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Displaying 1 - 30 of 223 reviews
Profile Image for Andy.
1,373 reviews464 followers
January 8, 2022
(Updated 2020) This isn't groundbreaking, but it's readable and I have found it to be very helpful.
"Crazy" is used specifically to mean NOT mentally ill. "Crazy" more or less means upset/temporarily irrational. For these people, the author recommends that one listen, let them vent, try to see their point of view, but not agree to anything unacceptable. His point is that most people who are just having a bad day or whatever will respond to this, show remorse for their crazy behavior and start acting appropriately. In my experience, this works well.
On the other hand, when you try talking to the truly toxic individuals, they will declare themselves by doubling down on crazy and escalating their bad behavior. Generally, that works for them because most people don't want to stand up to raging jerks. If one continues to set limits though, they will give up and find another victim.
The author gives some tips for detecting personality disorders and other actual diagnoses. For those people the advice is to leave them to the professionals. Do NOT get sucked into their psychodrama.
The book is a series of examples from a psychiatrist's experience.

To understand more about the types to avoid trying to reason with: The Sociopath Next Door The Sociopath Next Door by Martha Stout
Profile Image for Ivonne Rovira.
1,895 reviews196 followers
May 24, 2016
Everyone has a crazy person in his or her workplace or family. (If you don’t think you do, it’s probably you. The old saw is pretty true.) Whether it’s Uncle Silas, who can’t stop spouting the latest nonsense from Fox News or Donald Trump; a hypercritical or manipulative parent or sibling, a backstabbing or shiftless coworker, or an insufferable mom who’s the president of your child’s PTA, they’re out there. Author Mark Goulston, himself a psychiatrist, gives wonderful advice for “leaning into the crazy” — not necessarily capitulating to the crazies in your life, but playing along enough to at least get them to listen to you or change their behavior. (I’ve learned that you can’t change anyone’s behavior — you can only change your own, thereby changing the dynamic.)

I’ve read other books about dealing with difficult people, but none of them can compare with this gem. And, for those listening to this book in the audio format, narrator L. J. Ganser, is superb. Highly recommended.
Profile Image for Ron Turner.
1,109 reviews14 followers
November 26, 2015
One of the most useful self-help books I've ever read. It provides realistic tips on how to interact with irrational people at home and at work, in relationships and in personal interactions.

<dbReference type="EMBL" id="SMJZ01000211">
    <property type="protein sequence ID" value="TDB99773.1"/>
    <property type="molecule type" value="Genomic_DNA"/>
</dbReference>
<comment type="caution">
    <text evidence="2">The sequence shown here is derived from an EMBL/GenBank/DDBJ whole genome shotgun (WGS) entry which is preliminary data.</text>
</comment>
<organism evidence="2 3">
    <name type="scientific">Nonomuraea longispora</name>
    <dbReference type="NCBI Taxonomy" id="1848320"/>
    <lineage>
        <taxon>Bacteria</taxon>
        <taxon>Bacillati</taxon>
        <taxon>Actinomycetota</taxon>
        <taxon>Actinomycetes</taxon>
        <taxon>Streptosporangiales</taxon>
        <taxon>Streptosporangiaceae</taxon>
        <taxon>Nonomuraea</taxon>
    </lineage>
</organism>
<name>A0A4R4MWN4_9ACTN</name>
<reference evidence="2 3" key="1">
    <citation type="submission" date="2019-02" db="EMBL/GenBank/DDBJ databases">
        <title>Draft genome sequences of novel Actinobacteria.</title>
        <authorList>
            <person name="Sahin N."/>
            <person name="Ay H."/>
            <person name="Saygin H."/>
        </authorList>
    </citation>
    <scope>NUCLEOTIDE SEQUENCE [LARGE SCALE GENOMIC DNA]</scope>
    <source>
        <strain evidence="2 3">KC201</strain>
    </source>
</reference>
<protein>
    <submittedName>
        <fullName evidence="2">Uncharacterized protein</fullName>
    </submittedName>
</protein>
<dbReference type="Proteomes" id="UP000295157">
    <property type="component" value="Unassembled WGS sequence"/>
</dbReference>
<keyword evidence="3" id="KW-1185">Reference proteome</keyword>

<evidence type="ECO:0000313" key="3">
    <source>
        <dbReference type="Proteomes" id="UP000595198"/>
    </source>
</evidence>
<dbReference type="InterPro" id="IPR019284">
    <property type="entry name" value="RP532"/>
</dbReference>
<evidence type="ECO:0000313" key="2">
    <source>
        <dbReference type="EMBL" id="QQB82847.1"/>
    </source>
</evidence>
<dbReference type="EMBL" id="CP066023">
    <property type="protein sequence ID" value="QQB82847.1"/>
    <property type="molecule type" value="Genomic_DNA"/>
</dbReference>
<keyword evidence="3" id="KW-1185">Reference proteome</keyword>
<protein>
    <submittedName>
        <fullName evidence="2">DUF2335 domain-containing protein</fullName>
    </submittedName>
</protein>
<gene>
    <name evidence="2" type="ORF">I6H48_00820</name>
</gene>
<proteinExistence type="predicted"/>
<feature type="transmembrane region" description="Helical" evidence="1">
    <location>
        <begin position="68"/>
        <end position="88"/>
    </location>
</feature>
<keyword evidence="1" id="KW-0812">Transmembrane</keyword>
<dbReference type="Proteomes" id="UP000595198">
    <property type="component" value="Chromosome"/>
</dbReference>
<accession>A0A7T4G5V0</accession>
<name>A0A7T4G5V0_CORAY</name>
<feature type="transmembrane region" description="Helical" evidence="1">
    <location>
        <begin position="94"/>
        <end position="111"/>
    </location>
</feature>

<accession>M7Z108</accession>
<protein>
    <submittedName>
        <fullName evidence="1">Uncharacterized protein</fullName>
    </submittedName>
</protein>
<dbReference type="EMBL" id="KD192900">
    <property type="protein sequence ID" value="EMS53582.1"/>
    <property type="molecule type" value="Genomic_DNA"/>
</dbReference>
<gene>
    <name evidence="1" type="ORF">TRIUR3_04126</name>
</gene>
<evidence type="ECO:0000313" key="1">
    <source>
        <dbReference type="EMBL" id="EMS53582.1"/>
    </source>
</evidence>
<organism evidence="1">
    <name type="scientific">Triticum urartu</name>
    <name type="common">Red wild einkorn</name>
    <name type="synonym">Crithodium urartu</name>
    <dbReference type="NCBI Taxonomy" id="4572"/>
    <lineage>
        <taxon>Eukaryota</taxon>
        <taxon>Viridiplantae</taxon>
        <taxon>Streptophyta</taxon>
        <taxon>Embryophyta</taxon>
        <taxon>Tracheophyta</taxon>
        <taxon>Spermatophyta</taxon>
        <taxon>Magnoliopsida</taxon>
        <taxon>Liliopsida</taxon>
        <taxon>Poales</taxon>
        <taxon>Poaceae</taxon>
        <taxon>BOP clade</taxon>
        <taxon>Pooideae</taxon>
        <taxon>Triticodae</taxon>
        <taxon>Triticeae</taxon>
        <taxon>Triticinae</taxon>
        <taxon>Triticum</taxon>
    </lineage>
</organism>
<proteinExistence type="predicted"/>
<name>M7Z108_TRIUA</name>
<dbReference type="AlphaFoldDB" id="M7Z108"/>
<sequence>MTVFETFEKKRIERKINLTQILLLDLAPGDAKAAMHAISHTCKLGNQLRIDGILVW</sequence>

The book is divided into five sections.

Section One: The basics of talking to crazy. Finding out how to spot what's making someone irrational.

Section Two: Facing your own crazy. So you know what makes yourself tick so you don't let others push your buttons.

Section Three: Fourteen tactics for how to talk to crazy. The real meat of the book. Mainly focuses on how to deal with crazy coworkers (the backstabbing snitch, the scary sociopath out to screw you over, the dysfunctional overwhelmed crybaby).

Section Four: Eight ways to deal with crazy in your personal life. A few tips on how to deal with relationship problems, breakups, kids and aging parents. Useful but probably could have been spun off into it's own book.

Section Five: What to do when crazy is actually mental illness. How to spot disturbing behavior, such as suicidal thoughts, that require professional help. He makes a good point that we could avoid tragedies like the Sandy Hook massacre if we had a better safety net for mental illness. Even if folks do seek treatment, they often get sent away with useless checklists and unnecessary medication.
Profile Image for Charlene.
875 reviews503 followers
June 24, 2016
Unexpectedly great. Finally, a self- help book that might actually help those in need.

I love psychology and neuroscience but find that most authors who write about these subjects using a self-help approach are far from what I would call scientists. I have a shelf called "Authors who want to make a buck," into which books like this one usually go. When I begin reading any self help type book, especially one whose author claims to be some type of expert in any field of psychology, I assume that book will receive one star and a spot on that shelf. When I started to read this, the tone was so self-help oriented, I was sure that was where this book would end up. Also, at times this book could have been titled "How to out-manipulate the manipulator," which made me initially view the author as fairly manipulative in his own right. The title seemed elitist and judgmental. However, the more I read, the more impressed I became. I even toyed with giving this book 5 stars because it exceeded all of my expectations.

This book had all the necessary pragmatic tools for dealing with manipulative personality types, like George Simon's Sheep's Clothing book, while somehow still maintaining an enormous amount of compassion for most personality types (something racist, classist, Simon was unable to do in his books). When dealing with sociopaths, Goulston offered the same advice as all his other credible peers: threaten to expose the sociopath if they do not leave you alone and cut all ties if you can. However, when dealing with just about every other type, Goulston had a much different approach than most of his peers. He did not take the hard line like Simon but he did not take the "you are hurting inside" approach that leads to enabling manipulators to continue to treat other's poorly. Goulston had the most balanced approach to treating patients as well as people we encounter in life that I have ever seen.

In order to gain readership, Goulston engaged in sensational or edgy labeling-- thus the "Talking to Crazy" title of this book. It was bit off-putting, only because of its condescending nature. However, when Goulston's book is read in its entirety, it is clear how much respect he has for many different types of people, situations, feelings, etc. In this book, he provided an extremely balanced and thoughtful approach to dealing with people in a (mostly) honest, respectful, and no nonsense way.